Report: The 20/21 Ski Season in Europe (Ep.166)

Blacksheep Sports' Sebastian Steinbach goes on the Blister Podcast to discuss the 20/21 ski / snowboard season in Europe, how it went, and his predictions for the 21/22 season.
photo by Sebastian Steinbach


We’ve talked quite a bit on Blister about the ski season in North America, but I wanted to get a clearer sense of how the season went down in Europe, where for a whole bunch of reasons, things were far more complex.

So I spoke with Sebastian Steinbach, the owner of Blacksheep Sports in Munich, Germany. Not only is Sebastian a European ski shop owner, he spent a good bit of time traveling back and forth between Munich and Kitzbühel, Austria.

So in this conversation we get a recap of the European ski season, we revisit some of the predictions that Sebastian had made prior to this ski season, and we get his early predictions for what he thinks this next ski season will look like in Europe.

TOPICS & TIMES:

  • Lockdowns in Europe at the start of the season (3:14)
  • Backcountry skiing during Covid (10:18)
  • Avoiding outbreaks moving forward (25:51)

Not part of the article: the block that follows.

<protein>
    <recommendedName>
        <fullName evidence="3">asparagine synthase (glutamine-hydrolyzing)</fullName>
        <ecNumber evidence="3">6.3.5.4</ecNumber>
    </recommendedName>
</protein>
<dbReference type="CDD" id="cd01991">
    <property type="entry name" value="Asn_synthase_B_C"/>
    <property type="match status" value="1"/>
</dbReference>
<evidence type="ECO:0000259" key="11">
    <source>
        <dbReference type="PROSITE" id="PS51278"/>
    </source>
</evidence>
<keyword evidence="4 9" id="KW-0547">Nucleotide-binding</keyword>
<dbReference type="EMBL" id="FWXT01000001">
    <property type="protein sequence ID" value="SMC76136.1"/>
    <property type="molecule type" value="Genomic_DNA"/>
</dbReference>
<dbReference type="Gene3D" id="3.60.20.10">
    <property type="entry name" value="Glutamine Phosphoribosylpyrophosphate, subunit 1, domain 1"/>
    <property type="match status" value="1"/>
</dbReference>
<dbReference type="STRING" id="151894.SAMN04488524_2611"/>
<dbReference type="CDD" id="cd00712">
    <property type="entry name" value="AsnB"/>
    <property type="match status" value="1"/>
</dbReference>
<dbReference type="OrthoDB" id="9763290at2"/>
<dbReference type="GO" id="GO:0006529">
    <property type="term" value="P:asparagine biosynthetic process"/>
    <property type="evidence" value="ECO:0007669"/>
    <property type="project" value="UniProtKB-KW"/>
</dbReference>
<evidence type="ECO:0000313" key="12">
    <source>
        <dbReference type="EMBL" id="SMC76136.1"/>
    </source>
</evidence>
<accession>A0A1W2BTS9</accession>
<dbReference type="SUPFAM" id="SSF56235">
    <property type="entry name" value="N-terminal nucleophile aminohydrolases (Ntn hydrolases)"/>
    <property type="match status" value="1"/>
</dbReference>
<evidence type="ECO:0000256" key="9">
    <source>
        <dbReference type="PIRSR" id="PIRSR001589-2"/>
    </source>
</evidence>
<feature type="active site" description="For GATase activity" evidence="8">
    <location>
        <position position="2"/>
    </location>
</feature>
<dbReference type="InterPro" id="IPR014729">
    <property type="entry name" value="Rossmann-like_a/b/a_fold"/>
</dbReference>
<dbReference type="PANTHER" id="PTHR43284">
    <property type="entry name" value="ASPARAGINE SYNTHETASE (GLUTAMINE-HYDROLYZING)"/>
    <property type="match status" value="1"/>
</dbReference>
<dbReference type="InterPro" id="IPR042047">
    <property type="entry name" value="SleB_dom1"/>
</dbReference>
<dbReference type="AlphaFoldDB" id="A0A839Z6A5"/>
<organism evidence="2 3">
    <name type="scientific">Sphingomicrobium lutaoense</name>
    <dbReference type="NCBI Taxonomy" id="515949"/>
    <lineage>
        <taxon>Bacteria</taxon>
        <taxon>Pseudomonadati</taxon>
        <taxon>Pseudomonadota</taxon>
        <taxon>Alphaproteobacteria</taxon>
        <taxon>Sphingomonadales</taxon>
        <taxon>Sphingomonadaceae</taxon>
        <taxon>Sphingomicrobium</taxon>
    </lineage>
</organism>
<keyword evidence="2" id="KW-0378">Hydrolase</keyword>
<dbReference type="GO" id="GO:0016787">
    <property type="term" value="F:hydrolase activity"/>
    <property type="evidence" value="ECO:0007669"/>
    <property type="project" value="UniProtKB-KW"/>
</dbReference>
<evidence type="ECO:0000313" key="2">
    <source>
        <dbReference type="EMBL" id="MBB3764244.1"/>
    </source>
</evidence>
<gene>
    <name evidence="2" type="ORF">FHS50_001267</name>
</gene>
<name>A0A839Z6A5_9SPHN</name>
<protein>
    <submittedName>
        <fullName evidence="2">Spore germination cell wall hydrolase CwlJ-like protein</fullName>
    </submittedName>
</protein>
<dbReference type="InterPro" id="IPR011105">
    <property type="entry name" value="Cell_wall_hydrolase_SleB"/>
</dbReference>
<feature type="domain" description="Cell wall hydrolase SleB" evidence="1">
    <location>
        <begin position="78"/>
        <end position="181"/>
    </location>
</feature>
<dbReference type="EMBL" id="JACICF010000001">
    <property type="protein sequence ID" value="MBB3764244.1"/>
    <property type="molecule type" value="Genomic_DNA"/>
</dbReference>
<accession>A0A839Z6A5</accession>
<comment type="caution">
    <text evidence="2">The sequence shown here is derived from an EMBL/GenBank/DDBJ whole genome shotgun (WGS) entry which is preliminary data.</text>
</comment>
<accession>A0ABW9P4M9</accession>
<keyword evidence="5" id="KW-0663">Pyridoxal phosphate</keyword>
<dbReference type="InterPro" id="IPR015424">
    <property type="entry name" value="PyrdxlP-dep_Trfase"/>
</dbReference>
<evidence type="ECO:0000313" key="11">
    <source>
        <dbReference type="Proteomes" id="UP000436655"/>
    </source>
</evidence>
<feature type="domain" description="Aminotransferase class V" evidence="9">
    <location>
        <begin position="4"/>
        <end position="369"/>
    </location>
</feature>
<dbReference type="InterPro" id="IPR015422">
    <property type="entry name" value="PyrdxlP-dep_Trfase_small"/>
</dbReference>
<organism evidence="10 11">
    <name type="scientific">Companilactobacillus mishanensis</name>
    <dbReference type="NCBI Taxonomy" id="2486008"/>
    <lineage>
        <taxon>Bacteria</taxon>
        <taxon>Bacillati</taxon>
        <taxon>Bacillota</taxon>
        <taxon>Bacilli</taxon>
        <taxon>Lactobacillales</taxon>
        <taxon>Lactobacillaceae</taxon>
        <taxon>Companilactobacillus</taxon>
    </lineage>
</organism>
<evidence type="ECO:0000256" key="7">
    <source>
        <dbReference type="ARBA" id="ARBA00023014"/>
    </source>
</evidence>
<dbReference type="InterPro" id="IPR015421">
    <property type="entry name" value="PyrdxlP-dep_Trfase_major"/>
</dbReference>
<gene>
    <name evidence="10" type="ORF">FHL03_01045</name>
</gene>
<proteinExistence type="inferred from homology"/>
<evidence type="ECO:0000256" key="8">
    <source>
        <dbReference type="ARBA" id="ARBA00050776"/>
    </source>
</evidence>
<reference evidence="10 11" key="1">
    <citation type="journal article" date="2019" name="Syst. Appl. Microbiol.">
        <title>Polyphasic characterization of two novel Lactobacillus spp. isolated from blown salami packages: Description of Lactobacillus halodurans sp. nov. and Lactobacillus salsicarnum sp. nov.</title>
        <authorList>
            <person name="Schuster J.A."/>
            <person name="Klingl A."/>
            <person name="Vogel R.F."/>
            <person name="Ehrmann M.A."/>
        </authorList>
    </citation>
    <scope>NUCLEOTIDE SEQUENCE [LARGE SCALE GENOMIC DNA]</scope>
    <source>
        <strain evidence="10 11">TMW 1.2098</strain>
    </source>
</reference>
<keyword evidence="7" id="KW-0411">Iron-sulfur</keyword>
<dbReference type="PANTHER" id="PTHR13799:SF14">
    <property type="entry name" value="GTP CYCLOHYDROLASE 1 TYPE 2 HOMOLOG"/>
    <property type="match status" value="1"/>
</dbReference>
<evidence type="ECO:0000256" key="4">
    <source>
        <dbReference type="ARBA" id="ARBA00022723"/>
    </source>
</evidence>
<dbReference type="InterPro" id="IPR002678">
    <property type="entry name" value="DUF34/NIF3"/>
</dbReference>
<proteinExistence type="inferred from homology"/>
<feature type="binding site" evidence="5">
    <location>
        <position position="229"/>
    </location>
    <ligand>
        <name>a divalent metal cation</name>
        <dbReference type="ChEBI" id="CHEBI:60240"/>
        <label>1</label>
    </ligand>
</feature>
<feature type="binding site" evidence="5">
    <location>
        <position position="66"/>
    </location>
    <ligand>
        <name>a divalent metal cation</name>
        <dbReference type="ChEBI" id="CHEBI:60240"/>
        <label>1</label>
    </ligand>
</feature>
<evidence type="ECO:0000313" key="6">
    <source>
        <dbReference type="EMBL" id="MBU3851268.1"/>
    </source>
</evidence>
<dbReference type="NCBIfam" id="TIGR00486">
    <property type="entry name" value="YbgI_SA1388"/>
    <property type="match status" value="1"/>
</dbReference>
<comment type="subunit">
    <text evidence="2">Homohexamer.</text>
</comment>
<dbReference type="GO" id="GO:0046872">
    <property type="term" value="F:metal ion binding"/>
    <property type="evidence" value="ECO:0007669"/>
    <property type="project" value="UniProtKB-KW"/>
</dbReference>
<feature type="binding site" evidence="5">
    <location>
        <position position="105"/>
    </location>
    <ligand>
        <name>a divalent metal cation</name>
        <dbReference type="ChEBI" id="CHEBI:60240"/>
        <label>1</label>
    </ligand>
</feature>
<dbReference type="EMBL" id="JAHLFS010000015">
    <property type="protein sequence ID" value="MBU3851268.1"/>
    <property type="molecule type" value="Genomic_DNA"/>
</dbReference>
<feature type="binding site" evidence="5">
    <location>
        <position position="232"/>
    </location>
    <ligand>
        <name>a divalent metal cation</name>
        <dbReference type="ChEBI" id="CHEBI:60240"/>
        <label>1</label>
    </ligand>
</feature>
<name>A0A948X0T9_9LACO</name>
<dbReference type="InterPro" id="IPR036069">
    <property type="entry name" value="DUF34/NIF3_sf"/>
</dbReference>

• The financial state of ski resorts & ski shops (35:55)
  • Predictions for next season (42:41)

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3 comments on “Report: The 20/21 Ski Season in Europe (Ep.166)”

  1. It’s interesting to hear Sebastien’s perspective on European skiing and Covid. Switzerland came up a few times in the conversation, and while it wasn’t exactly a grey area it does have a different context. Skiing is BIG here, but tourism is less significant (2.9% of GDP compared to 6.5% in Austria and 8% in France). Switzerland is widely perceived as more expensive so its skiers tend to live here. Rather than cultivating “après culture” we just go home for supper. Lifts stopped running at some of the more tourist-oriented resorts over xmas holidays, but that was it for closures.